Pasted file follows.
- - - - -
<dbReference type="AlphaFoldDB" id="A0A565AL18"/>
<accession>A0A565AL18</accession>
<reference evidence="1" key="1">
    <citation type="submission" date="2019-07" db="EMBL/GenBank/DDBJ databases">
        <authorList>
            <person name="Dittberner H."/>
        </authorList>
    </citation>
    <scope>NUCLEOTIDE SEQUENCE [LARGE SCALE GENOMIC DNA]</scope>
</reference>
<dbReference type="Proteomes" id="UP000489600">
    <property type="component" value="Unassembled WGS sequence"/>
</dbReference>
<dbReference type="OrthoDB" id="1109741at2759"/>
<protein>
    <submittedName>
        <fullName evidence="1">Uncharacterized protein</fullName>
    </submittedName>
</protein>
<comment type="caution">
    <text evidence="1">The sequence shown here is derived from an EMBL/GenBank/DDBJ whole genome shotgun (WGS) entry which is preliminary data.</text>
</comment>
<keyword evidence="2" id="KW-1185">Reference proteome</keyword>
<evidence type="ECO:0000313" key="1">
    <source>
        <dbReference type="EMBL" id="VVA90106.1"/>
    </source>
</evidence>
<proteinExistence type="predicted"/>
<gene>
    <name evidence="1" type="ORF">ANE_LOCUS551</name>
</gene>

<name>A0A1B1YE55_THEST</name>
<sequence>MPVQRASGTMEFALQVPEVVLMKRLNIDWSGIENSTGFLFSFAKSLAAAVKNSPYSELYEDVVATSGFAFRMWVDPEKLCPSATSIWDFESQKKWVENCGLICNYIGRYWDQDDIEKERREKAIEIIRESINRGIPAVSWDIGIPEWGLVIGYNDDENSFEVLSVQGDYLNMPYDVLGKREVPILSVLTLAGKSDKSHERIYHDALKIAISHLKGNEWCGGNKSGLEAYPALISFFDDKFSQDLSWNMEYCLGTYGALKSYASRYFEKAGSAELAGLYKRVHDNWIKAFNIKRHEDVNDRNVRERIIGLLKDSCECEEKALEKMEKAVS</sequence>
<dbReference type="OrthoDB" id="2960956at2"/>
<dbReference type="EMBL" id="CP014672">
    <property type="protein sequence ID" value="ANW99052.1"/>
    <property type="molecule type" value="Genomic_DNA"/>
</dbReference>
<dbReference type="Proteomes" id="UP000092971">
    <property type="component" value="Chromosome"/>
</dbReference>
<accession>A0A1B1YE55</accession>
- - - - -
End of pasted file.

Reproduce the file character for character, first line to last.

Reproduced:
<dbReference type="AlphaFoldDB" id="A0A565AL18"/>
<accession>A0A565AL18</accession>
<reference evidence="1" key="1">
    <citation type="submission" date="2019-07" db="EMBL/GenBank/DDBJ databases">
        <authorList>
            <person name="Dittberner H."/>
        </authorList>
    </citation>
    <scope>NUCLEOTIDE SEQUENCE [LARGE SCALE GENOMIC DNA]</scope>
</reference>
<dbReference type="Proteomes" id="UP000489600">
    <property type="component" value="Unassembled WGS sequence"/>
</dbReference>
<dbReference type="OrthoDB" id="1109741at2759"/>
<protein>
    <submittedName>
        <fullName evidence="1">Uncharacterized protein</fullName>
    </submittedName>
</protein>
<comment type="caution">
    <text evidence="1">The sequence shown here is derived from an EMBL/GenBank/DDBJ whole genome shotgun (WGS) entry which is preliminary data.</text>
</comment>
<keyword evidence="2" id="KW-1185">Reference proteome</keyword>
<evidence type="ECO:0000313" key="1">
    <source>
        <dbReference type="EMBL" id="VVA90106.1"/>
    </source>
</evidence>
<proteinExistence type="predicted"/>
<gene>
    <name evidence="1" type="ORF">ANE_LOCUS551</name>
</gene>

<name>A0A1B1YE55_THEST</name>
<sequence>MPVQRASGTMEFALQVPEVVLMKRLNIDWSGIENSTGFLFSFAKSLAAAVKNSPYSELYEDVVATSGFAFRMWVDPEKLCPSATSIWDFESQKKWVENCGLICNYIGRYWDQDDIEKERREKAIEIIRESINRGIPAVSWDIGIPEWGLVIGYNDDENSFEVLSVQGDYLNMPYDVLGKREVPILSVLTLAGKSDKSHERIYHDALKIAISHLKGNEWCGGNKSGLEAYPALISFFDDKFSQDLSWNMEYCLGTYGALKSYASRYFEKAGSAELAGLYKRVHDNWIKAFNIKRHEDVNDRNVRERIIGLLKDSCECEEKALEKMEKAVS</sequence>
<dbReference type="OrthoDB" id="2960956at2"/>
<dbReference type="EMBL" id="CP014672">
    <property type="protein sequence ID" value="ANW99052.1"/>
    <property type="molecule type" value="Genomic_DNA"/>
</dbReference>
<dbReference type="Proteomes" id="UP000092971">
    <property type="component" value="Chromosome"/>
</dbReference>
<accession>A0A1B1YE55</accession>